Antimicrobial resistance is a growing issue across the globe, and one company is addressing its burden on healthcare through the innovative use of copper.

The World Health Organization has declared antimicrobial resistance as one of the biggest threats to human health, with drug-resistant diseases potentially killing up to 10 million each year by 2050. This is resulting in mounting cost pressures on healthcare systems, the private sector, and governments. Copper, one of the most recyclable materials available, is a potentially potent natural remedy which could reduce hospital-acquired infections without the use of antibiotics and its associated risks of antibiotic resistance.

Copper Clothing, which specialises in designing copper-infused antimicrobial products, has carried out three clinical trials in conjunction with the NHS to test the efficacy of copper-infused products as a solution to antimicrobial resistance.

Speaking to Health Europa’s Digital Editor Stephanie Price, Copper Clothing CEO, Rory Donnelly, discusses its clinical trials with the NHS, the impact of COVID-19 on antimicrobial resistance, and the unravelling of “nature’s biggest gift”.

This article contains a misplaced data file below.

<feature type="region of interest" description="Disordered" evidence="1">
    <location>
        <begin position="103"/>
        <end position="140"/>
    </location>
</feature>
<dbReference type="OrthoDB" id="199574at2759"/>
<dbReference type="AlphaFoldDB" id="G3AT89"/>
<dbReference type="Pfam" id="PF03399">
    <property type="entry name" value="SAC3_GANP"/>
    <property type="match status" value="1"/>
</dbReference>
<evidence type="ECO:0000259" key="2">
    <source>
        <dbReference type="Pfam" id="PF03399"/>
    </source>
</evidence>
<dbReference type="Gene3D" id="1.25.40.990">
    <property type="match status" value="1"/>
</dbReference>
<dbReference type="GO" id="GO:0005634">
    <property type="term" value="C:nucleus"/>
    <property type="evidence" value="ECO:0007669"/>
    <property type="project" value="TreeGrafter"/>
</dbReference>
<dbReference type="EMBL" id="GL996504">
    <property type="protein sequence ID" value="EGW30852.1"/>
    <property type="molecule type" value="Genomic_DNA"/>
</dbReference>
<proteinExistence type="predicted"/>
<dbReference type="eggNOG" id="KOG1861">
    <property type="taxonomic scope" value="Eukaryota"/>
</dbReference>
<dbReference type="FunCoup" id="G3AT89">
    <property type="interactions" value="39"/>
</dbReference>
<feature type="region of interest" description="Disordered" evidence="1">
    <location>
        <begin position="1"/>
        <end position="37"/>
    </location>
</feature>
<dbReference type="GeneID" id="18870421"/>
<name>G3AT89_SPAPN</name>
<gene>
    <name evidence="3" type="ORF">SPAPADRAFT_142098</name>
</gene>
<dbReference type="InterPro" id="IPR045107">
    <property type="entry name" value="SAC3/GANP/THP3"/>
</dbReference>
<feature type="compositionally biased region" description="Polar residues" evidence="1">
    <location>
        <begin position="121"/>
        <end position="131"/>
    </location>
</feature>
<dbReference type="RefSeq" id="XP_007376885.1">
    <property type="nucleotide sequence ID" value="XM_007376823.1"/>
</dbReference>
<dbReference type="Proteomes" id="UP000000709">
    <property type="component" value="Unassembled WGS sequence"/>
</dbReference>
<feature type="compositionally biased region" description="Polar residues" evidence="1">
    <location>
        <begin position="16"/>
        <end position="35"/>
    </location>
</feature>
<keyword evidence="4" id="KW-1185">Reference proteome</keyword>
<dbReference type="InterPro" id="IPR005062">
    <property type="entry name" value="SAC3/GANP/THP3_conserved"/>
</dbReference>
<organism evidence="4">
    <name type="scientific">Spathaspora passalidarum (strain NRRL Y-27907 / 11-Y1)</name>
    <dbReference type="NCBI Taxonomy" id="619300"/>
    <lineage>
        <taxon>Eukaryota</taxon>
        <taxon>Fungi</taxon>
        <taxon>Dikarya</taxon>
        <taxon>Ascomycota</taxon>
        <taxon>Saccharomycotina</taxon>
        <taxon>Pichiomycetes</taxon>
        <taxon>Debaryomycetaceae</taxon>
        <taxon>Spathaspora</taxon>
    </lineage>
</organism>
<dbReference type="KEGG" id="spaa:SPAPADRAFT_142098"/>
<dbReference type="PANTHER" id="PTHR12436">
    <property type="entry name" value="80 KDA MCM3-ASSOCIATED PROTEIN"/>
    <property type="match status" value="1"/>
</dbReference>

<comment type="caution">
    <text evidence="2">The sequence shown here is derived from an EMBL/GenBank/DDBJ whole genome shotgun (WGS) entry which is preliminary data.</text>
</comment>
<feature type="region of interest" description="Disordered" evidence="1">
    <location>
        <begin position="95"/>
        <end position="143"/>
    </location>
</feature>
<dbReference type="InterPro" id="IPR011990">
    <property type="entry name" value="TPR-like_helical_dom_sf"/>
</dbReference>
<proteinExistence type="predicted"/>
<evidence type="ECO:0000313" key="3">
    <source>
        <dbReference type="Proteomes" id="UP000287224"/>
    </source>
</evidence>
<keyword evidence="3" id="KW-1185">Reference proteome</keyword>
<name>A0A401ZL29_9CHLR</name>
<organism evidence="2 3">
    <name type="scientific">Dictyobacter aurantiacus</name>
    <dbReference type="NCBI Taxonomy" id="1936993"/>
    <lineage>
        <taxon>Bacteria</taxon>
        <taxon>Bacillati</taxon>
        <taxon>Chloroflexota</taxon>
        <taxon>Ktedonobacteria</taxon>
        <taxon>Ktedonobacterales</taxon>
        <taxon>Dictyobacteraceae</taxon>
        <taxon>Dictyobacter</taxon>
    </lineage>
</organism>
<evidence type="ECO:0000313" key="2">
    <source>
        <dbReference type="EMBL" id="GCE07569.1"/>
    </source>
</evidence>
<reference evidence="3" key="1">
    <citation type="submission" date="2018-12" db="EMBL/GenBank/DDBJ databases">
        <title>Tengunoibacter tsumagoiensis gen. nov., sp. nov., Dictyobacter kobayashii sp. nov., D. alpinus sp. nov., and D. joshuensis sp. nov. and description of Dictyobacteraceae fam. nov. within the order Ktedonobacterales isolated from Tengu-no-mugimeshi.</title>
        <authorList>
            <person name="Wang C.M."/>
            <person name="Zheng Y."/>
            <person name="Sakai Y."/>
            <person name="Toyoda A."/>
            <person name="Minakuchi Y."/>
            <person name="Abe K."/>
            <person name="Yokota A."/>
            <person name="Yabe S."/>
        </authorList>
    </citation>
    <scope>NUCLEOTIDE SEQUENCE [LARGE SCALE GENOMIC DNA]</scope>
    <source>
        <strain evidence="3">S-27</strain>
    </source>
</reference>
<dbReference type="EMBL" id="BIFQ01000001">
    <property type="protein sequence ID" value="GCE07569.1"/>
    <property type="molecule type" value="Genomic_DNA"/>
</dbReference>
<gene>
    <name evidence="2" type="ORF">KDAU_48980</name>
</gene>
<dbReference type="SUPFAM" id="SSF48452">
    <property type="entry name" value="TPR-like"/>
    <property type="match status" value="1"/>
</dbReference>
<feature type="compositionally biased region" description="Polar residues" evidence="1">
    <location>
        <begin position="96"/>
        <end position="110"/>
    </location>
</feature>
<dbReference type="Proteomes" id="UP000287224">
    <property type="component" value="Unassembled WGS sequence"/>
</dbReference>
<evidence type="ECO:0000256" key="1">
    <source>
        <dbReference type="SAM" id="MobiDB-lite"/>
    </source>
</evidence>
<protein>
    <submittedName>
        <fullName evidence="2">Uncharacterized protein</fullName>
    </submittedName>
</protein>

Exploring the efficacy of copper

Copper has been used in medicine for thousands of years. In the Hippocratic Collection, copper is recommended for the treatment of leg ulcers associated with varicose veins, and according to the European Copper Alliance, Hippocrates treated open wounds and skin irritations with copper. The Copper Clothing NHS clinical trials explored the efficacy of the use of copper in C-sections, in stockings, and copper clothing compared to a common silver plaster, with further lab trials exploring its efficacy against MRSA, Staph infections and K. pneumoniae, as well as comparing its use to antimicrobial products that use silver and honey.

Donnelly said: “Copper Clothing has been researching and developing highly innovative means of infusing the power of copper into everyday products since 2012. The biggest barrier we still face today is a lack of trust and belief in new, genuine, transformational innovations. This is because they are so rare to find.